If you're starting late this morning, the joint entry did go up. You can read it via any of the following:
"roundtable with cedric, betty, c.i. and myself participating"
"news via Democracy Now and a conversation in three parts"
"A conversation in three parts"
"Focusing on the paper to avoid my husband"
We finished it late and it went up this morning. Participating were Cedric, Betty, Rebecca and myself. I considered doing the entry on the New York Times later, I think the joint entry's better than anything I could do on the Times, but I'll do it and get it over with.
Richard A. Oppel Jr. contributes "Military Clears Commander In Raid That Killed 9 Iraqis." The headline (not written by Oppel) is one I would expect from the AP but the Times continues it's long slide by tossing it out today. That's the talking point for the weekend, "Military Clears!" That's hardly reality -- there are three investigations and that headline applies to only one -- but, hey, way to defocus. Oppel's article notes that the BBC uncovered new evidence and that after the BBC began broadcasting it, "The Military disclosed the finding [of the investigation] in a statement issued at 2 a.m. in Baghdad." Got to get on top of the news cycle, apparently. The big news in the article is probably that Tony Snow (Scott McClellan's replacement as White House spokesperson) is disputing Iraqi prime minister (and puppet of the occupation) Nuri Kamal al-Maliki's reported statements. Which ones? As Oppel notes, Snow "said he had not determined what was reported inaccurately." And a month from now, he'll deny raising the issue, no doubt, but the "It's inaccurate!" will be out there long enough to quiet down al-Maliki's statements. We'll note Democracy Now! covering it yesterday:
Iraqi PM: US Killings of Iraqis "Daily Phenomenon"
Meanwhile, Iraq's Prime Minister has lashed out at the US military over what he has called the "daily phenomenon" of US attacks on Iraqi civilians. In an interview with the New York Times, Nuri Kamal al-Maliki said many troops "do not respect the Iraqi people." Maliki went on to say: "They crush them with their vehicles and kill them just on suspicion. This is completely unacceptable."
The only thing a review, by the paper, of the translation, has found is that "daily" was actually "regular." They offer a correction to yesterday's report for that.
Lawrence K. Altman and Elisabeth Rosenthal cover Laura Bush weighing in on AIDS at the United Nations. (She's seated next to John Bolton in Spencer Platt's photo and both clutch their ears.) In her speech, according to the paper's "U.N. Strengthens Call for a Global Battle Against AIDS," she "noted that her husband had put forth a plan in 2003 that contributes $15 billion over five years to fight AIDS internationally." A plan? How much money? She doesn't want to touch that nor the fact that the little monies that did win approval are shared with the groups providing lectures on "don't have sex!" as opposed to treating and confronting a medical disease.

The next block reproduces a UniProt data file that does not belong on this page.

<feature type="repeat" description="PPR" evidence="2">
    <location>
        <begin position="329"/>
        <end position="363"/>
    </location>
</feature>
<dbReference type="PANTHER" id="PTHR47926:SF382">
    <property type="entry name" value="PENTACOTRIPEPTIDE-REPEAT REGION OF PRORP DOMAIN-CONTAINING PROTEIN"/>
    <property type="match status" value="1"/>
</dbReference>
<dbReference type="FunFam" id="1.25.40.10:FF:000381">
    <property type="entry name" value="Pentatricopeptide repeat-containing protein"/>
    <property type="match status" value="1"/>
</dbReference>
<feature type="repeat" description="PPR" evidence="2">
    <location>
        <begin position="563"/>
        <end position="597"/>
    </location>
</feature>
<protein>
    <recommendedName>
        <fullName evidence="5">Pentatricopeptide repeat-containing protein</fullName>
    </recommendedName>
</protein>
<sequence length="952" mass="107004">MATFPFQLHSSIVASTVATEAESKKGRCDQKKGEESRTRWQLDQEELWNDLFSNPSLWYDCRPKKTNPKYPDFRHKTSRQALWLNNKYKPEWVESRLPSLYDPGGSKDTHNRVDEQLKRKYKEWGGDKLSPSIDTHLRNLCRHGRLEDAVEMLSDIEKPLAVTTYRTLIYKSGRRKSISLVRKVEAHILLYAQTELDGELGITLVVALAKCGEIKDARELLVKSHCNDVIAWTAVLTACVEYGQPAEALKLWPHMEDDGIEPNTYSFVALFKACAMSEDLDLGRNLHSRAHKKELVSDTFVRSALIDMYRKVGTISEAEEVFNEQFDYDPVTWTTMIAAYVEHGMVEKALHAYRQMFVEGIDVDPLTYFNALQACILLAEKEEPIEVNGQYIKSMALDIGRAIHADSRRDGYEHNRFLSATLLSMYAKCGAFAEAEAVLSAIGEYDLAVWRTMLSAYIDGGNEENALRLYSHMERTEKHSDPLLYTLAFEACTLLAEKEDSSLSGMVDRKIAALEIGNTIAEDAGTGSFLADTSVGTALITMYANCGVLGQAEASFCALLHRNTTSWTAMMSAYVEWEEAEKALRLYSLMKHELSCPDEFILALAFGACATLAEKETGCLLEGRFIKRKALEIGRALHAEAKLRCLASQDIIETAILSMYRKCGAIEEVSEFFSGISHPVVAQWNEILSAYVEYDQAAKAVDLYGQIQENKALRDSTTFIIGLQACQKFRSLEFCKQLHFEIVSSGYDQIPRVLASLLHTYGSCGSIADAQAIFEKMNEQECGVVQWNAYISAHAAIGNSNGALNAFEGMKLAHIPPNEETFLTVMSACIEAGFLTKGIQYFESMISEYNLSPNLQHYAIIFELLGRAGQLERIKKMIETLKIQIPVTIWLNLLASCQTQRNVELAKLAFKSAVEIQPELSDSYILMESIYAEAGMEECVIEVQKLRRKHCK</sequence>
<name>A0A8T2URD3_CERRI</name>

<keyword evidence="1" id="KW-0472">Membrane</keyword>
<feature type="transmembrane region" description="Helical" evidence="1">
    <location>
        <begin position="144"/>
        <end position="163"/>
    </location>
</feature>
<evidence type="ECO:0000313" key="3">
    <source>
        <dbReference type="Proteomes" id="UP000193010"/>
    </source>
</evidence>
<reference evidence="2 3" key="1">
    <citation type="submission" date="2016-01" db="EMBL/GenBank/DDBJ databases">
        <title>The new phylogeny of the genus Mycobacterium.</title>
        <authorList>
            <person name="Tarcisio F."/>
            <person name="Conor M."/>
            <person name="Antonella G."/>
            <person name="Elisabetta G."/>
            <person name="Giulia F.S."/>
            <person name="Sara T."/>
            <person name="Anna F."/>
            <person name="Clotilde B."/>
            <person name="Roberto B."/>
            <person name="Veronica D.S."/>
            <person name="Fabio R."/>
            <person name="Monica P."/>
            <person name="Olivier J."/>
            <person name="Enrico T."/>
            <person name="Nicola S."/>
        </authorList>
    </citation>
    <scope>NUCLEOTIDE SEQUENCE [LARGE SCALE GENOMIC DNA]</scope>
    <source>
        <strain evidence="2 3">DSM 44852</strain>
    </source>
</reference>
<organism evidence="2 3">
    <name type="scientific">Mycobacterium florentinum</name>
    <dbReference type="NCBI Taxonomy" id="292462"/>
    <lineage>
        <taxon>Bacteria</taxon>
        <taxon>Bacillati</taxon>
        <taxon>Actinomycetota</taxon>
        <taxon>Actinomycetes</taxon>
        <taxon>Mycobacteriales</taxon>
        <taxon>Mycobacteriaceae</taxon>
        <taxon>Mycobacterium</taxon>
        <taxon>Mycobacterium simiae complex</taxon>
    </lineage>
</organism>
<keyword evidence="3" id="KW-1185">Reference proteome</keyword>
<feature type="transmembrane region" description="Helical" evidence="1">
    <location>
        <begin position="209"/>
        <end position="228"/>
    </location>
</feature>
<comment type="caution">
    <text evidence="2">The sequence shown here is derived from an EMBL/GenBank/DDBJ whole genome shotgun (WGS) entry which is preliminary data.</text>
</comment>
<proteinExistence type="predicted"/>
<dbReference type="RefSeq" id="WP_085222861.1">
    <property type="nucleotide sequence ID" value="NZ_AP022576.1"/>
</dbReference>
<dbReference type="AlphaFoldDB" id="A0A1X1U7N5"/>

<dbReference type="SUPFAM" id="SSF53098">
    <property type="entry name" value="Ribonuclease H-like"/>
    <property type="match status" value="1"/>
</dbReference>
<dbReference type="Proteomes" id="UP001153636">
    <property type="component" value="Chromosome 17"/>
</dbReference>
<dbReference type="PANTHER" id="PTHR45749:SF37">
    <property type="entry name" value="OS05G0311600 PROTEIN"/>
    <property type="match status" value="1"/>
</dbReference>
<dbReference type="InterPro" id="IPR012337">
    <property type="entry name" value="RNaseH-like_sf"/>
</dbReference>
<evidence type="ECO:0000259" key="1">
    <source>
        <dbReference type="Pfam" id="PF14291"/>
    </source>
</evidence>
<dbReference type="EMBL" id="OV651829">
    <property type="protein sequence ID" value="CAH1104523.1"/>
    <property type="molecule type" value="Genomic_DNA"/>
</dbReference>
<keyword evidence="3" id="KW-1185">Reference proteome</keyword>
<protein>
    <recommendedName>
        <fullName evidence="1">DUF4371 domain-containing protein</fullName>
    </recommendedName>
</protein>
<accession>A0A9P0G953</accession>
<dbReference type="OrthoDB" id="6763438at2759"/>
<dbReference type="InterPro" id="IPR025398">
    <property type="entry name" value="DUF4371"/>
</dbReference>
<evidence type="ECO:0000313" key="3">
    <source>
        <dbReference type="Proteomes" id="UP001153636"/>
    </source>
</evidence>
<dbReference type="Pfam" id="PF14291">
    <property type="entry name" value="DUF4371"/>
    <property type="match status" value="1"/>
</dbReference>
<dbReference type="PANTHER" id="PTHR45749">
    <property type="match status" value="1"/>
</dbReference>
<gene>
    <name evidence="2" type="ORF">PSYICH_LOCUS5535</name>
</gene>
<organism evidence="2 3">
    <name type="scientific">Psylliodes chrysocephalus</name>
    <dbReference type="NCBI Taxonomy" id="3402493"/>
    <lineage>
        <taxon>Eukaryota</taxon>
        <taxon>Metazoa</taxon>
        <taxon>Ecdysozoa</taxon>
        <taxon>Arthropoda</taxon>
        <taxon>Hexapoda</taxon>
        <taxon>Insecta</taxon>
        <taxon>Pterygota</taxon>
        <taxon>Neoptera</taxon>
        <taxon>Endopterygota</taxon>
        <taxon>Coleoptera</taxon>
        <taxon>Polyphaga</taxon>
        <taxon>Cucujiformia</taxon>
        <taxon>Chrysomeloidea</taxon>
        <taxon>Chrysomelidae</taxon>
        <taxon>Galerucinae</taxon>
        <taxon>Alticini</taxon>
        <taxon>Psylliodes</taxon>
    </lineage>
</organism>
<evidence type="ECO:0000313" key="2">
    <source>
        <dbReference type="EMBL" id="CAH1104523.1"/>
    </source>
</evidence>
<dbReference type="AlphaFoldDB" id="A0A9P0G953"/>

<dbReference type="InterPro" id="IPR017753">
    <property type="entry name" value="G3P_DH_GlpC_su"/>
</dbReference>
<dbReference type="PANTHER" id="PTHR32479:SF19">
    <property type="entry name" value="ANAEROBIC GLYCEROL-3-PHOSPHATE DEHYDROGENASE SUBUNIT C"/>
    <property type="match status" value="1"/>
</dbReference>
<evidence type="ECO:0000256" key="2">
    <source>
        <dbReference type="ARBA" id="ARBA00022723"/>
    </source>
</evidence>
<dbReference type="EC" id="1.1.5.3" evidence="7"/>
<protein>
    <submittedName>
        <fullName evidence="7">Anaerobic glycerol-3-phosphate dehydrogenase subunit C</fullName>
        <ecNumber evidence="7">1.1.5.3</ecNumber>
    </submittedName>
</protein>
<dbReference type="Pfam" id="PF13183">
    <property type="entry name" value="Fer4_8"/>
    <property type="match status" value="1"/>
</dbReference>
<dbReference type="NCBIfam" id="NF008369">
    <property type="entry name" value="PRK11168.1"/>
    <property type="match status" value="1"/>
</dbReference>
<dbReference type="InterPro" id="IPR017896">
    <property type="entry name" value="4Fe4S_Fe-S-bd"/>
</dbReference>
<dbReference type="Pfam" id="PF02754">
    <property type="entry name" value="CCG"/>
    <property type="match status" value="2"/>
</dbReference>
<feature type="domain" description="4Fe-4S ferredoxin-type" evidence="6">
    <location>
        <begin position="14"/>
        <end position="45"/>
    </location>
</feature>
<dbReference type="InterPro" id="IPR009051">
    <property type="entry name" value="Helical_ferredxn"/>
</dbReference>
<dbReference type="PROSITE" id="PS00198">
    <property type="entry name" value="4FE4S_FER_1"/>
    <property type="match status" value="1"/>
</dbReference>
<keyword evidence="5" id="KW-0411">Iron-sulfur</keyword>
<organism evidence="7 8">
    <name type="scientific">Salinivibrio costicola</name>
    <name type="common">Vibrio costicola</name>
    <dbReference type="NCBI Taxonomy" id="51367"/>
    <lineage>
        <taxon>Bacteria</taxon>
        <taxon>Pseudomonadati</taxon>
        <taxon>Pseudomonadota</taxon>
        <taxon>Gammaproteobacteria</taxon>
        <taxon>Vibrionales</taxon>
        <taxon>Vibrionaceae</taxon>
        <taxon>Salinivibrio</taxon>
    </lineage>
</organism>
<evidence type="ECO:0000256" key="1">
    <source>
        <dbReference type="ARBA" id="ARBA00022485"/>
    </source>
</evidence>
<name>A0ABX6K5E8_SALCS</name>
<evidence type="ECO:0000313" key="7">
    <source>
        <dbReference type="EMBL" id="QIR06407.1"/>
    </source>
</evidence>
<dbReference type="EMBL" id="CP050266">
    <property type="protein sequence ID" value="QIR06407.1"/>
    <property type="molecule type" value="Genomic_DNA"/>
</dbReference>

Hilary Benn is quoted by the paper (he's England's secretary of state for international development) stating the obvious to all but the thick headed, "Abstinence is fine for those who are able to abstain, but human beings like to have sex and they should not die because they do have sex."
David S. Cloud and Eric Schmitt do a run down on the Haditha investigation with "Initial Response to Marine Raid Draws Scrutiny." Read the article, many points worth reading. We're going to focus on this:
He ["officer, who served with the Second Marine Expeditionary Force in Iraq"] acknowledged that the initial verbal reports from the field indicated inaccurately that noncombatants were killed in the bomb explosion. The Marines also issued a press release the day [that would be November 20th, pay attention to that] after the killings that said 15 Iraqi civilians had died in the bomb blast and 8 insurgents had been killed in the ensuing fight.
Why are we focusing on that?
Read the following:
* The Marine Corps said Sunday that 15 Iraqi civilians and a marine were killed Saturday when a roadside bomb exploded in Haditha, 140 miles northwest of Baghdad.
*The bombing on Saturday in Haditha, on the Euphrates in the Sunni-dominated province of Anbar, was aimed at a convoy of American marines and Iraqi Army soldiers, said Capt. Jeffrey S. Pool, a Marine spokesman. After the explosion, gunmen opened fire on the convoy. At least eight insurgents were killed in the firefight, the captain said.
That's the New York Times on November 21st, one day after the press release was issued (and rushed into the paper), specifically, Edward Wong and Hassan M. Fattah's "Road Bomb Aimed at Convoy Kills 15 Civilians and a Marine in Restive Iraqi Province." Did they speak to "Jefferey S. Pool" whom they write "said"? They may have but not for that statement. It appears in the press release (the one Schmitt and Cloud are writing of) that bears the dateline location of "Camp Blue Diamond in Ramadi." (My thanks to a friend who faxed that to me yesterday afternoon.) They know it, Wong and Fattah, it's just the readers of the paper that don't know it.
They grabbed a press release and ran with it as truth. Printed it as such. And they didn't tell the readers that Pool "said" in a press release. Is it a crime? No. Is it good journalism? No.
Is it "Reading press releases live from the Green Zone"? Yes, it is. Schmitt and Cloud just outed two press release readers.
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